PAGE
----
In practice it was not possible to achieve the expected accuracy in combat conditions, with the average CEP in 1943 of 370 metres (1,200 ft) being similar to Allied and German results. Both the Navy and Air Forces had to give up on the idea of pinpoint attacks during the war. The Navy turned to dive bombing and skip bombing to attack ships, while the Air Forces developed the lead bomber concept to improve accuracy, while adopting area bombing techniques by ever larger groups of aircraft. Nevertheless, the Norden's reputation as a pin-point device lived on, due in no small part to Norden's own advertising of the device after secrecy was reduced late in the war.

The Norden saw some use in the post-World War II era, especially during the Korean War. Post-war use was greatly reduced due to the introduction of radar-based systems, but the need for accurate daytime attacks kept it in service for some time. The last combat use of the Norden was in the US Navy's VO-67 squadron, which used them to drop sensors onto the Ho Chi Minh Trail as late as 1967. The Norden remains one of the best-known bombsights of all time.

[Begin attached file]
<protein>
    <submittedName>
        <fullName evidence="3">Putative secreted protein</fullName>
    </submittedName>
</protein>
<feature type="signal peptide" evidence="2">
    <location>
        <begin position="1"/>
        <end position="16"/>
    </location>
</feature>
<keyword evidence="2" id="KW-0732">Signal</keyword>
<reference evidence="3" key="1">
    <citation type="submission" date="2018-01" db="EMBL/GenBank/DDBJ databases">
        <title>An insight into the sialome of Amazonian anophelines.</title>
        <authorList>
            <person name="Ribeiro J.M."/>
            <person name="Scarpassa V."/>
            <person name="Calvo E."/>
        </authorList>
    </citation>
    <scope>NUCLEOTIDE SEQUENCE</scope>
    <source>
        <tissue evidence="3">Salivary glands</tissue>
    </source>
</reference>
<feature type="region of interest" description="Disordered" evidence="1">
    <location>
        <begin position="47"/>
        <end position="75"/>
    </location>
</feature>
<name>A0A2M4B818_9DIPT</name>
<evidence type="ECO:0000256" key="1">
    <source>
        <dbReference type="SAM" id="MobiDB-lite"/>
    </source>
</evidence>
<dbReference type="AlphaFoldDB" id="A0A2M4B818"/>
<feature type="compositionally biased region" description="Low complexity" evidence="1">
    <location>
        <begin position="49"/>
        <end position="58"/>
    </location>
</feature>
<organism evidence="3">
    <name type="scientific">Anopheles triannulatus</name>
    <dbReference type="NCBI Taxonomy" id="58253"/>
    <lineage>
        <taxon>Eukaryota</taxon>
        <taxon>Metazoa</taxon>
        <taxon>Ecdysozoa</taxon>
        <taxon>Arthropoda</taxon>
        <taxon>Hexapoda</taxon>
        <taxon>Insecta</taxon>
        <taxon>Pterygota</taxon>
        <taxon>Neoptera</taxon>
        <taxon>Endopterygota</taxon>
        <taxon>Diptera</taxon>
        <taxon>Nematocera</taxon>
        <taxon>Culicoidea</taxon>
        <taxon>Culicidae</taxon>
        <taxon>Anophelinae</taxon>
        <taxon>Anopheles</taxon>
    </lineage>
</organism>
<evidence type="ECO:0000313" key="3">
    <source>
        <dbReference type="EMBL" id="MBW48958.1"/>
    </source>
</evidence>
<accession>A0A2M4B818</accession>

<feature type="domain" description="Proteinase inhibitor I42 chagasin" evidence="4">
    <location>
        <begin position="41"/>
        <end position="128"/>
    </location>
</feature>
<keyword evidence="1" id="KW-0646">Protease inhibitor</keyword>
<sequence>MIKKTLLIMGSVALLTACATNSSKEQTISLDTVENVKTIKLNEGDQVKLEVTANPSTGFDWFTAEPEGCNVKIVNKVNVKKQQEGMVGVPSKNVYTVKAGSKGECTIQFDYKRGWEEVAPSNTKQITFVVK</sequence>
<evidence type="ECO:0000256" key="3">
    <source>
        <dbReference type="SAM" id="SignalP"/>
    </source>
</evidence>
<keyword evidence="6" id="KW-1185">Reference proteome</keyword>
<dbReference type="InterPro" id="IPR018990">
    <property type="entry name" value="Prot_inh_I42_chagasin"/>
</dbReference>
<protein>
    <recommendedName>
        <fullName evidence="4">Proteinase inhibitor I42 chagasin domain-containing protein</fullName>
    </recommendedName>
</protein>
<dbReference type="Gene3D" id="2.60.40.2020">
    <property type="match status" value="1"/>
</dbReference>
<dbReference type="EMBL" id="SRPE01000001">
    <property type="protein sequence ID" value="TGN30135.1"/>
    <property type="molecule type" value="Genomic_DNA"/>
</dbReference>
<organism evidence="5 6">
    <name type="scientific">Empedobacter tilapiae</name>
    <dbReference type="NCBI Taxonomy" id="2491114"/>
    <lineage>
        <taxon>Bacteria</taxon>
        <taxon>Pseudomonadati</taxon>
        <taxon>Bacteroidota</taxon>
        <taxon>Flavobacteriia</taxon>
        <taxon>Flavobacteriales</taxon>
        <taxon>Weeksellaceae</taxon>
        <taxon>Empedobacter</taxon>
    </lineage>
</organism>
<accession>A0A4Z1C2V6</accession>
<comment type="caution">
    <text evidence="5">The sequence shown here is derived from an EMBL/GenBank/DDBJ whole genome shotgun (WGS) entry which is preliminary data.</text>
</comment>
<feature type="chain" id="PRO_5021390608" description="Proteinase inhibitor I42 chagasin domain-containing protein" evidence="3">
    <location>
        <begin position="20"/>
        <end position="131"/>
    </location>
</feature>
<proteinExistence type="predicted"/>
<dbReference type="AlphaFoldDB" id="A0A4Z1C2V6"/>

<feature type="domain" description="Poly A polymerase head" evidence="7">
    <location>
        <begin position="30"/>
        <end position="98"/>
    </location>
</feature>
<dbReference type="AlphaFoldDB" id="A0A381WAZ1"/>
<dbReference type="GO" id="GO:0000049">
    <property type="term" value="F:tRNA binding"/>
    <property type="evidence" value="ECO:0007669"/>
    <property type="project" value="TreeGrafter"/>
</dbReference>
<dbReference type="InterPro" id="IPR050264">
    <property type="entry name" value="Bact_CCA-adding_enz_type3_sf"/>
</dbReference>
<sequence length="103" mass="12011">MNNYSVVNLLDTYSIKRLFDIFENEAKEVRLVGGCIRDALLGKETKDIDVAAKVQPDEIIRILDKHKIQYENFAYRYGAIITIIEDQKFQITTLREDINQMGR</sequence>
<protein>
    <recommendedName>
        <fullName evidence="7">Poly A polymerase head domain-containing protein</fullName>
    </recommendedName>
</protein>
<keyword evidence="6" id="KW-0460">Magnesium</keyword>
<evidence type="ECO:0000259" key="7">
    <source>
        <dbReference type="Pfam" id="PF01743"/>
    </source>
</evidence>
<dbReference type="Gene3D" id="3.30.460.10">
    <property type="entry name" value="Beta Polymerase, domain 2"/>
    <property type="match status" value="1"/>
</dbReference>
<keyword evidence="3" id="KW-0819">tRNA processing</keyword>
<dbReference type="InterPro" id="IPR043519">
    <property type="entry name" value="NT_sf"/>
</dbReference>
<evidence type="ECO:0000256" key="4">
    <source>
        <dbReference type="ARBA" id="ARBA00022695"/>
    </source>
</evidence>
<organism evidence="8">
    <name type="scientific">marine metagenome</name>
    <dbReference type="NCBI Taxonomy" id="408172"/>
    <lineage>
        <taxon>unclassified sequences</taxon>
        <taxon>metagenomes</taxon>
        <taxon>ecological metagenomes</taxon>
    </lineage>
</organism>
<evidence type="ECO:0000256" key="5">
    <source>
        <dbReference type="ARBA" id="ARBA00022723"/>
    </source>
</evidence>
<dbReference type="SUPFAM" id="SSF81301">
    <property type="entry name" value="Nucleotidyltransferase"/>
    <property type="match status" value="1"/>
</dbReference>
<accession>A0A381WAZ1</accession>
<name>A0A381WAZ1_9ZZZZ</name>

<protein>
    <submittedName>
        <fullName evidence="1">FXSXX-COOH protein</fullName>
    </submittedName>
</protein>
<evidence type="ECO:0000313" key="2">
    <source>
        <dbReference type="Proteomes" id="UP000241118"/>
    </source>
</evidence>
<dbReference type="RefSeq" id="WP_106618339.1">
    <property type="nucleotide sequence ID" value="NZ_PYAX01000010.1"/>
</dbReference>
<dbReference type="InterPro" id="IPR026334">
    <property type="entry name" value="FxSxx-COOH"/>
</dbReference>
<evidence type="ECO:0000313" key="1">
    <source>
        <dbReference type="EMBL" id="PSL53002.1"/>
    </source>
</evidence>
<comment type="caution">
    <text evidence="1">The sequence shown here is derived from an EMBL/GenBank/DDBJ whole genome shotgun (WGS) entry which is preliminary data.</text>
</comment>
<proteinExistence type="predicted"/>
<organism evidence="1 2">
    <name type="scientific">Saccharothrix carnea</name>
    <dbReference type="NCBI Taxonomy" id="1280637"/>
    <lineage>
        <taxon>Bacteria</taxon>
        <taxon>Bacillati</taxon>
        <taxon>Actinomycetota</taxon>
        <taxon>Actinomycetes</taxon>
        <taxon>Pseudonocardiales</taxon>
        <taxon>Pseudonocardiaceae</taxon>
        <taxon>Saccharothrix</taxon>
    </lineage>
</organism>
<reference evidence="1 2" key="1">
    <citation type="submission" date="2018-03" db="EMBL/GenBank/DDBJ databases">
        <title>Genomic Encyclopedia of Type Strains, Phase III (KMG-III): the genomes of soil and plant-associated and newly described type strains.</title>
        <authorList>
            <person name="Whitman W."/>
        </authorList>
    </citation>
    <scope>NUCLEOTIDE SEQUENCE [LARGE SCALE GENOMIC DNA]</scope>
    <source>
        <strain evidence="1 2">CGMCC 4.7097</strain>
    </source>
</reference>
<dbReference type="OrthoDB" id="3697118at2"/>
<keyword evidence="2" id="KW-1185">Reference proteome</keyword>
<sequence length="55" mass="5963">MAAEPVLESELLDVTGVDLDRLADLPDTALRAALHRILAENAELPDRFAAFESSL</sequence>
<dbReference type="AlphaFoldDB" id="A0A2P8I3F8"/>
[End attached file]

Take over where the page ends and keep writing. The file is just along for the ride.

As U.S. participation in the war started, the U.S. Army Air Forces drew up widespread and comprehensive bombing plans based on the Norden. They believed the B-17 had a 1.2% probability of hitting a 30 metres (100 ft) target from 6,100 metres (20,000 ft), meaning that 220 bombers would be needed for a 93% probability of one or more hits. This was not considered a problem, and the AAF forecast the need for 251 combat groups to provide enough bombers to fulfill their comprehensive pre-war plans.